Furthermore, while speaking in tongues might be considered evidence of extremism by non-Christians, views within Christianity are more nuanced. While recent data is difficult to come by, a survey of Australian Christians in 1996 found that though Pentecostals were much more strongly approving of the practice of speaking in tongues than other denominations (over 90 per cent approval), Baptists and Churches of Christ also had considerably high levels of approval (37 per cent and 34 per cent), with Lutheran (17 per cent), Presbyterian (17 per cent) and Seventh-day Adventists (4 per cent) having the lowest.

“Overall, 14 per cent of attenders speak in tongues. Approximately 10 per cent of attenders in the Catholic, Anglican, Uniting and other larger non-Pentecostal denominations speak in tongues, revealing the broad impact of the charismatic movement. Half of all attenders have no opinion on speaking in tongues. Many attenders, particularly Catholics (62 per cent), are either neutral or do not know what they think,” a summary paper on the research said.

And, as the People of Praise’s website suggests, Pentecostals and Charismatics do make up a substantial percentage of the world’s Christians – about 27 per cent of all Christians and more than 8 per cent of the world’s total population, according to this Pew Forum Analysis.

Authority concerns expressed by former member of the People of Praise

One area of concern about the group that has been raised is its authority structures – particularly between men and women.

Adrian J. Reimers is an adjunct professor of philosophy at Notre Dame and was one of the founding members of the People of Praise. He says he was forced to leave the community after questioning the leaders’ authority over members’ lives and deviation from Catholic doctrine. In 1997, he published Not Reliable Guides, which criticised both the People of Praise and another similar community called Sword of the Spirit.

Reimer’s criticisms of the group include a culture of anti-intellectualism (despite individuals being encouraged to achieve high academic goals); a leadership philosophy that has the capacity to be used in manipulation; and a high emotional and intellectual cost for members who choose to leave the community.

“In short, to leave a covenant community is emotionally and intellectually far more difficult than to change colleges or careers or to break a wedding engagement. It is more akin to divorce. The departing member knows that he is leaving not just an organisation, but an entire way of life. Having invested himself totally in this life, he faces losing it all, and with it the most powerful experiences of religion he may ever have had,” wrote Reimer.

He also said “two features of the People of Praise pastoral system are particularly problematic: 1) lack of confidentiality, and 2) confusion of governance with spiritual care.” Reimers said this was owing to a structure where “one’s most intimate spiritual confidant is also the most immediate governmental authority,” explaining members must give at least 5 per cent of their income to the community.

“These two aspects of People of Praise headship are a matter of grave concern and must surely give us pause. Taken together they imply that the People of Praise member’s life is not his own, his or her self is not his or her own. As in Sword of the Spirit, the distinction between the secular and the religious is broken down, so that all one’s decisions and dealings become the concern of one’s head, and in turn potentially become known to the leadership.”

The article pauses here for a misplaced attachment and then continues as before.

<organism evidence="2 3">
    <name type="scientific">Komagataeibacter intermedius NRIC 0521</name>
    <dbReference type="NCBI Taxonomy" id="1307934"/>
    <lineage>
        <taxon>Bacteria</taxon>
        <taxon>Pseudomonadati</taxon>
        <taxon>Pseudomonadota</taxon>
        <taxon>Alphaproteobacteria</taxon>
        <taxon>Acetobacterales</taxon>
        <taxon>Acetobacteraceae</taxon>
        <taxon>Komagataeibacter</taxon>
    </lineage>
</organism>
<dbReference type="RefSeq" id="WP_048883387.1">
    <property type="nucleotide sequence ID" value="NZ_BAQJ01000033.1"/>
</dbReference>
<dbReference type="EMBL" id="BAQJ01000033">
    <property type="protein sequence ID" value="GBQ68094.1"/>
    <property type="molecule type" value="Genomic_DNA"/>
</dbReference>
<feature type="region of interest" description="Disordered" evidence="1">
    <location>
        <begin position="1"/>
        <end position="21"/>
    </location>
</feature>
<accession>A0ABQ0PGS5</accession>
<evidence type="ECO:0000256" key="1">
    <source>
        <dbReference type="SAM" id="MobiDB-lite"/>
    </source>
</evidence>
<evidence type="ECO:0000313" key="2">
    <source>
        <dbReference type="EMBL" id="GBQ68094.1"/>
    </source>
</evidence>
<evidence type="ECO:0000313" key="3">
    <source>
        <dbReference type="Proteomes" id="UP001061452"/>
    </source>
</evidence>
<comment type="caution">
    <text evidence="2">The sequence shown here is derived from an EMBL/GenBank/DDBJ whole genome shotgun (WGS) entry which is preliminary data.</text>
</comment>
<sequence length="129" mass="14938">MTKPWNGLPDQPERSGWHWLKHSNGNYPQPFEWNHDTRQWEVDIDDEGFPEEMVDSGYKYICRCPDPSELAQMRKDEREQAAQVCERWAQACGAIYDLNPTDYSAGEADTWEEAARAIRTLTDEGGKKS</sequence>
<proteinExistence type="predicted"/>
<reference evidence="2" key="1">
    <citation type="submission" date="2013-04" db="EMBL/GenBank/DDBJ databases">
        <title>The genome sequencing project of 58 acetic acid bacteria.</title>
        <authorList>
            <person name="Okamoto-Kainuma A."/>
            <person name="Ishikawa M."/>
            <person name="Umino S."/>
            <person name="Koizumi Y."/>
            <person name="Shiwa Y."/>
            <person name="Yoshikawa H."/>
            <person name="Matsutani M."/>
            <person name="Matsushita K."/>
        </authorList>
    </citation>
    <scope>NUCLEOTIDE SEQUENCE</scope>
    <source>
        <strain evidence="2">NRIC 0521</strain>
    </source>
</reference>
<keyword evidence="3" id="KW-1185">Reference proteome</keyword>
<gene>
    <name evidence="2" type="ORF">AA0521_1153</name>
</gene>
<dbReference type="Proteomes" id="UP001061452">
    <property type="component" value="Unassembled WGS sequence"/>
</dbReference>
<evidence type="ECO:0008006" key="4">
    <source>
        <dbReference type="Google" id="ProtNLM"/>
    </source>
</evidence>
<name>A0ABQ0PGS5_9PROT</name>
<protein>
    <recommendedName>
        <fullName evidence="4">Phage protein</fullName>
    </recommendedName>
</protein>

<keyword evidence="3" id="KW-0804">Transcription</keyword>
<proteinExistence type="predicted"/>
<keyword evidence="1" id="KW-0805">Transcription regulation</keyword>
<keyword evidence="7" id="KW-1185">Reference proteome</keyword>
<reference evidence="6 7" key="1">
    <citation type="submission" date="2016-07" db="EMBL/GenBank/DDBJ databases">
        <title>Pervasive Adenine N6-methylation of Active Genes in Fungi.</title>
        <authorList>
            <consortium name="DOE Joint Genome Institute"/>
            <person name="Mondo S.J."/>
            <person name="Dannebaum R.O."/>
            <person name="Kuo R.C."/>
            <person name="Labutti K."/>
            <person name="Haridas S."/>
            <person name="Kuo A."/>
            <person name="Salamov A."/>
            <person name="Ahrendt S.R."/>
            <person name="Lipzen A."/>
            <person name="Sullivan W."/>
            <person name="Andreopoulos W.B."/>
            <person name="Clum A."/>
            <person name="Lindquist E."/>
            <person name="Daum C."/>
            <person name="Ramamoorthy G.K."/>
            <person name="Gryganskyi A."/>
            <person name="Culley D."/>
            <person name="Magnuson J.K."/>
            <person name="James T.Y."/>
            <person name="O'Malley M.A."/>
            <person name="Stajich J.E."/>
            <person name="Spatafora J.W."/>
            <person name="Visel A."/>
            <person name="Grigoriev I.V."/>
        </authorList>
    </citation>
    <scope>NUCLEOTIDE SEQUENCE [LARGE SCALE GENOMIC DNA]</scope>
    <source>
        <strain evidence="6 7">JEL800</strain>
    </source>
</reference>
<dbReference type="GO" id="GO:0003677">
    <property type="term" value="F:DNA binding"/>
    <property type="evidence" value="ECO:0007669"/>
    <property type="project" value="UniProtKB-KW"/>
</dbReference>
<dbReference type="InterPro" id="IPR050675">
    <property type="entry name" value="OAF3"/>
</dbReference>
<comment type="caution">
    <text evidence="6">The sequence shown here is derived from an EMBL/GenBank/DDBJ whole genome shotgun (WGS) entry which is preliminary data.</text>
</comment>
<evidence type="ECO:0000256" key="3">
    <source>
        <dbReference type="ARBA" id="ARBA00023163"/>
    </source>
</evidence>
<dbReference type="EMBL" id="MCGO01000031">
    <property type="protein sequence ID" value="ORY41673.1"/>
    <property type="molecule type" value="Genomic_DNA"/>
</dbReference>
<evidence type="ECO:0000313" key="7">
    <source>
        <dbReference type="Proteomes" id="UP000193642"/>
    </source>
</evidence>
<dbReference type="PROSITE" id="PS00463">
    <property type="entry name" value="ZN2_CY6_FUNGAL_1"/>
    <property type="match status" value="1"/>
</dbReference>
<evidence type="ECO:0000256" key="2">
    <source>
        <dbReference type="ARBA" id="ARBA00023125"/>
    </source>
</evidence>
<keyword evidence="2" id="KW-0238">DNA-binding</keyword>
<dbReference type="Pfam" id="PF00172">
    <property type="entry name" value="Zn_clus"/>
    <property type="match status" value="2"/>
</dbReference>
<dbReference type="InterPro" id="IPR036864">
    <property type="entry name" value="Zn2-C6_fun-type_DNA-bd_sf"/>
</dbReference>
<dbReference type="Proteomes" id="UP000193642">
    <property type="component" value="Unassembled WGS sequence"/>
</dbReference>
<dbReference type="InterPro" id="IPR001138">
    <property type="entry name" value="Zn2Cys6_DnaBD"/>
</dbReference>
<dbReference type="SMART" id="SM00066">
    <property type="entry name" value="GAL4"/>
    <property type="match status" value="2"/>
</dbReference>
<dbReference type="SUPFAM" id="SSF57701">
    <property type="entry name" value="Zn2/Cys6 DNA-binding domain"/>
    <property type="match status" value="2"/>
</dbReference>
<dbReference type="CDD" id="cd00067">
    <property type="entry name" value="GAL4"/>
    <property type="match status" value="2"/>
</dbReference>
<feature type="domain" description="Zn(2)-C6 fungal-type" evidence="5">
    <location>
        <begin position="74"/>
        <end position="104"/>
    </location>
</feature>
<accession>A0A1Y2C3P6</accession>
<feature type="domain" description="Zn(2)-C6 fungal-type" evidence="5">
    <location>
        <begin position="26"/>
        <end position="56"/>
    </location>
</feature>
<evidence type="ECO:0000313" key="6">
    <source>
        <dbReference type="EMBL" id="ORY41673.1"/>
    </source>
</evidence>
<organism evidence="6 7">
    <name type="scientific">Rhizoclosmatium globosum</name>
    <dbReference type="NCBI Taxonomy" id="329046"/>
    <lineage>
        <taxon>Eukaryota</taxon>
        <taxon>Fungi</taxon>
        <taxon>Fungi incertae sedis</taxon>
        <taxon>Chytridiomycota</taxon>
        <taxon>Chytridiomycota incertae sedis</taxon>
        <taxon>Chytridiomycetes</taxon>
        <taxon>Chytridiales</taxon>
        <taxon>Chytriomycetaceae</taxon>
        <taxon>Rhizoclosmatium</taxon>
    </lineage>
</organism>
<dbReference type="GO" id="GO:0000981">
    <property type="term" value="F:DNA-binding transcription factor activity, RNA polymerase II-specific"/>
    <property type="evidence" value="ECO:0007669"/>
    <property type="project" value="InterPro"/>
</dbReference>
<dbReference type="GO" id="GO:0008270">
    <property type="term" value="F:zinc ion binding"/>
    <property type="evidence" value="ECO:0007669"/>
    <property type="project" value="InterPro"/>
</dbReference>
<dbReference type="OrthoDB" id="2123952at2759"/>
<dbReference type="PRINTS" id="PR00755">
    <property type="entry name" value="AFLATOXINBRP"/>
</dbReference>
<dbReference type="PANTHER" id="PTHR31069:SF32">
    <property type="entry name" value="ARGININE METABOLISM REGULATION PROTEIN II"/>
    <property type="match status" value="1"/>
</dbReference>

“We don’t try to control people.” – Craig S. Lent

In a New York Times article written in 2017 when Amy Coney Barratt was nominated to the judiciary, a current leader in the People of Praise answered these allegations. Craig S. Lent, who has almost 40 years of involvement in People of Praise, said that the group was not “nefarious or controversial”. Lent, who is also a Professor at Notre Dame, said the group was about building community and long-term friendships, and that members have a “wide spectrum” of political views.

“We don’t try to control people,” Lent told the New York Times. “And there’s never any guarantee that the leader is always right. You have to discern and act in the Lord … If and when members hold political offices, or judicial offices, or administrative offices, we would certainly not tell them how to discharge their responsibilities.”

He also spoke to the issue of relationships between men and women – another concern that is gaining widespread media coverage of late.

“Mr Lent said the group’s system of heads and handmaids promotes ‘brotherhood’, not male dominance, and that they recently dropped the term ‘handmaid’ in favour of ‘woman leader,'” the article said.

According to People of Praise’s website, “community life provides a natural support for marriages and families. This has led us to develop Marriage in Christ, a course for married couples. Marriage in Christ helps couples renew their love and affection for each other while building crucial habits of prayer, conversation and forgiveness. More than 1300 couples have completed the program.”

The People of Praise – contribution to their community

One final noteworthy characteristic of the People of Praise is that they have a strong sense of serving their community, especially those in need. As is the case in many Catholic communities, one way this is outworked is through education.

In 1981, “in response to a call from God”, the community established Trinity Schools – private Christian schools located in South Bend, Indiana, Falls Church, Virginia, and Eagan, Minnesota. According to their website, these middle/high schools have received a total of eight Blue Ribbon awards from the US Department of Education.

In 2002, some People of Praise members began moving into some of America’s poorest neighbourhoods in order to live closely with, and meet the needs of, these local communities. In those areas, they report having run camps for hundreds of children, repairing neighbourhood homes, hosting prayer meetings, growing healthy food on an urban farm. They say long-term local residents in some of America’s poorest neighbourhoods have credited them with not only being a positive, peaceful presence in local neighbourhoods, but also lowering the crime rates.